A signature of tree health? Shifts in the microbiome and the ecological drivers of horse chestnut bleeding canker disease

Britt Koskella, Sean Meaden, William J. Crowther, Roosa Leimu, C. Jessica E. Metcalf

Research output: Contribution to journalArticlepeer-review

19 Scopus citations

Abstract

Host susceptibility to pathogens can be shaped by genetic, ecological, and evolutionary factors. The ability to predict the spread of disease therefore requires an integrated understanding of these factors, including effects of pests on pathogen growth and competition between pathogens and commensal microbiota for host resources. We examined interactions between the leaf-mining moth Cameraria ohridella, the bacterial causal agent of bleeding canker disease Pseudomonas syringae pv aesculi, and the bark-associated microbiota of horse chestnut (Aesculus hippocastanum) trees. Through surveys of > 900 trees from 60 sites in the UK, we tested for ecological or life history predictors of leaf miner infestation, bleeding canker, or coinfection. Using culture-independent sequencing, we then compared the bark microbiomes from 46 trees to measure the association between microbiome composition and key ecological variables, including the severity of disease. Both pest and pathogen were found to respond to tree characteristics, but neither explained damage inflicted by the other. However, we found a clear loss of microbial diversity and associated shift in microbiome composition of trees as a function of disease. These results show a link between bark-associated microbiota and tree health that introduces the intriguing possibility that tree microbiota play key roles in the spread of disease.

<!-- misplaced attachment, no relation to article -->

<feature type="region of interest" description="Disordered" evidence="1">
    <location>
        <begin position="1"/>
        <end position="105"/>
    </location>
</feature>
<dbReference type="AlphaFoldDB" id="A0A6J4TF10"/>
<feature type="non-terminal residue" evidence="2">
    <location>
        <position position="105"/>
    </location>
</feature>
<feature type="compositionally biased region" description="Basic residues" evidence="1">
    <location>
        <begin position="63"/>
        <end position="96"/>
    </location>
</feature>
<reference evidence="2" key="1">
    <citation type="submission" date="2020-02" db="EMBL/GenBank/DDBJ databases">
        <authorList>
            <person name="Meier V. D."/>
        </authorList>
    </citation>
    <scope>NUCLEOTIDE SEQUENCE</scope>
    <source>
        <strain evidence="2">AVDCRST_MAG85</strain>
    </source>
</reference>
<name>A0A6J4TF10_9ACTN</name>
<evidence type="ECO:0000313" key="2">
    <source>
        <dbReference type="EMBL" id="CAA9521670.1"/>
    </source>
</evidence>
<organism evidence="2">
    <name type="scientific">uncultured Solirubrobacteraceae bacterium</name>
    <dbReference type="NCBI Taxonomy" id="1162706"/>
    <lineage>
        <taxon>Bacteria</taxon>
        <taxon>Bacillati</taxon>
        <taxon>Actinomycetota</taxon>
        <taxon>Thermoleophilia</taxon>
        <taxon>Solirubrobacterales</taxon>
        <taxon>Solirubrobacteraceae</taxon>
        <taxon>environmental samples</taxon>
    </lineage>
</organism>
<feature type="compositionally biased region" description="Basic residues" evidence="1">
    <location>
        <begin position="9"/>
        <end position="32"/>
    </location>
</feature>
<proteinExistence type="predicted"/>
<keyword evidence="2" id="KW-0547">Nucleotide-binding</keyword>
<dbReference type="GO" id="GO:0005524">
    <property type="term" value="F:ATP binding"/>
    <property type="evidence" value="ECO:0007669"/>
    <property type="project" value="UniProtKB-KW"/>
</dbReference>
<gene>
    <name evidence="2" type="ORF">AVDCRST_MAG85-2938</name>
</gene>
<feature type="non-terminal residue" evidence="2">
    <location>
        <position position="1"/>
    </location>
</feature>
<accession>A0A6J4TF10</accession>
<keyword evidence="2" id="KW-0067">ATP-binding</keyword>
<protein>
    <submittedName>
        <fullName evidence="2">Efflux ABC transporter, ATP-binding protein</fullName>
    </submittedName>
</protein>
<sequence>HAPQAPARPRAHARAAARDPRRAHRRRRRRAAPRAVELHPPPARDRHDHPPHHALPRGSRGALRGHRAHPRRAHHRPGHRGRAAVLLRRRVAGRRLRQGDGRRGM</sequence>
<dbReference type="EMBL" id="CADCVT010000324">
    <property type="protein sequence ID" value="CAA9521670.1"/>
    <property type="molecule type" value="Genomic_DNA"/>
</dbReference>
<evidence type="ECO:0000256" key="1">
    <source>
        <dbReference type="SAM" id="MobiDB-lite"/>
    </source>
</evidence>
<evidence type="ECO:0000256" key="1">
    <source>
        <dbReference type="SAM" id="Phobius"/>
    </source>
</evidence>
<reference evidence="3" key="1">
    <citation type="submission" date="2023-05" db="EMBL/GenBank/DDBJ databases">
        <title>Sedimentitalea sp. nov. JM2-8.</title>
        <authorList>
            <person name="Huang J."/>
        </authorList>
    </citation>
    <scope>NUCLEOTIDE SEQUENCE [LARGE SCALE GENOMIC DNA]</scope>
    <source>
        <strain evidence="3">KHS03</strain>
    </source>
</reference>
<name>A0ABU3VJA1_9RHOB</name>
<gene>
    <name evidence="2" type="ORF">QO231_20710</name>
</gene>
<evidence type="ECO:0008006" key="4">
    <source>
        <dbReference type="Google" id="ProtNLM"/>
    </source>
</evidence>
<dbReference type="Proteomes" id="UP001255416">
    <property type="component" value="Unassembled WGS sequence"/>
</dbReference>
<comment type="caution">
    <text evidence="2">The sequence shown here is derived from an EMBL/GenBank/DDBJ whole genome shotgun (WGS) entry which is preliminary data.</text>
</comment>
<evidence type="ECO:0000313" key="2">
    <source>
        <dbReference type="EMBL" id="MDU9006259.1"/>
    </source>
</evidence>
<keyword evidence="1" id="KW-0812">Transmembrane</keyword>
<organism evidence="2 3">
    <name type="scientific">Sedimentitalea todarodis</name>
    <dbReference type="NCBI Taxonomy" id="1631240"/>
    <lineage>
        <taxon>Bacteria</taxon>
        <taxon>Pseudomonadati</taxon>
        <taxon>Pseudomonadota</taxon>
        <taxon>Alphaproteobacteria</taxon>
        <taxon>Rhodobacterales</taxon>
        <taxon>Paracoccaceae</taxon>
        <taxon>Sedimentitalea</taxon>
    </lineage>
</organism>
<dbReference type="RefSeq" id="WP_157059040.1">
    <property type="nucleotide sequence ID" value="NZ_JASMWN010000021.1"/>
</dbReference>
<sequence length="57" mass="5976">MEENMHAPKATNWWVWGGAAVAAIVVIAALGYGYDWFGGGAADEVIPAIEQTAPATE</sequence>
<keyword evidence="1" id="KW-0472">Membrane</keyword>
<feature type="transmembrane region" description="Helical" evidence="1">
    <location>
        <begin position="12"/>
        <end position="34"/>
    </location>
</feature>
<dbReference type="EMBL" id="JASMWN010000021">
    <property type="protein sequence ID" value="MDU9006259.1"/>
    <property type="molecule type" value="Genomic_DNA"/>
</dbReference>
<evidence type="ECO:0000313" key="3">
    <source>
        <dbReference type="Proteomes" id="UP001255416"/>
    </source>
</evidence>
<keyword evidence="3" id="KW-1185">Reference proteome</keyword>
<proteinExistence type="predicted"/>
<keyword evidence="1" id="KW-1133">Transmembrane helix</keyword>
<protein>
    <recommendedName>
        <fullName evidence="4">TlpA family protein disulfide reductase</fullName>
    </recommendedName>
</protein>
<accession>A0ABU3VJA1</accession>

Original languageEnglish (US)
Pages (from-to)737-746
Number of pages10
JournalNew Phytologist
Volume215
Issue number2
DOIs
StatePublished - Jul 2017

All Science Journal Classification (ASJC) codes

  • Physiology
  • Plant Science

Keywords

  • Cameraria ohridella
  • Pseudomonas syringae
  • bleeding canker
  • leaf miner
  • microbiome
  • pest–pathogen interactions
  • tree health

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